[Source: Science Daily]
That’s according to a study published today in the Journal of Nutrition Education and Behavior by Washington State University and Florida State University scientists.
The researchers found affirming statements like ‘eat your lentils if you want to grow bigger and run faster’ were more effective at getting kids to make healthy food choices than presenting the food repeatedly without conversation.
In fact, kids ate twice as much healthy food when they were told how it would benefit them in terms they could understand as opposed to when they were given the food with no contextual information.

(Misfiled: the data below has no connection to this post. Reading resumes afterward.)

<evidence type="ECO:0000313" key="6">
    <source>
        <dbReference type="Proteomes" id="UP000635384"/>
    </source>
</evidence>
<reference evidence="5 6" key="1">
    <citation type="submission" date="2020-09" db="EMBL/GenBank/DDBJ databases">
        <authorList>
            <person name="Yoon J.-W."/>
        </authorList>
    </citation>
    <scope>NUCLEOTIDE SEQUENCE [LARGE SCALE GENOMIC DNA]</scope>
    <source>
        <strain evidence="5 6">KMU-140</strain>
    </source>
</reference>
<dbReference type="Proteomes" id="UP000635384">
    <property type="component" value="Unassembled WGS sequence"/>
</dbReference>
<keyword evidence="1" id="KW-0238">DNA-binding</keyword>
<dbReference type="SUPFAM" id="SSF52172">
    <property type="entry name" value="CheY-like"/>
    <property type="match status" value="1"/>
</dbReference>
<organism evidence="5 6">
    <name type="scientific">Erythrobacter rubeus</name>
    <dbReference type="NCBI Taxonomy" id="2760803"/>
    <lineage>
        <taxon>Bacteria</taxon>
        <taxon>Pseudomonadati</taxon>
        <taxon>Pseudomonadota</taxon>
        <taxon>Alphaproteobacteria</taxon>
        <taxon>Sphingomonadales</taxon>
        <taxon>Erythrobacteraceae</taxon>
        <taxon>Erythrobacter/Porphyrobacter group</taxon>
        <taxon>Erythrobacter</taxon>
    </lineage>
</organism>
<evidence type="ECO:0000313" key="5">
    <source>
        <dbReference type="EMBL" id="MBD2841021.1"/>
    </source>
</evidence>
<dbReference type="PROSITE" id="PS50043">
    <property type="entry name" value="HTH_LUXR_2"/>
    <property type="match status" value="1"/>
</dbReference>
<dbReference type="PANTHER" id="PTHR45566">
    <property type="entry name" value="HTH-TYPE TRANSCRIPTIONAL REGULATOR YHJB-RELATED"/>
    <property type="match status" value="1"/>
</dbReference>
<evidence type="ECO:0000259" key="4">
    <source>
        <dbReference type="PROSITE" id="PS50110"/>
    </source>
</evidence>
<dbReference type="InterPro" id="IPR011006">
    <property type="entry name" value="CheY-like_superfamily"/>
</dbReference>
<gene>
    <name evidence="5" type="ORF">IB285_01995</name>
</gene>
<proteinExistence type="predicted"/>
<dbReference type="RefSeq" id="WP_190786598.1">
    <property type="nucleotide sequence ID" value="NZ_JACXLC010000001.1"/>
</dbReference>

“Every child wants to be bigger, faster, able to jump higher,” said Jane Lanigan, associate professor in the WSU Department of Human Development and lead author of the study. “Using these types of examples made the food more attractive to eat.”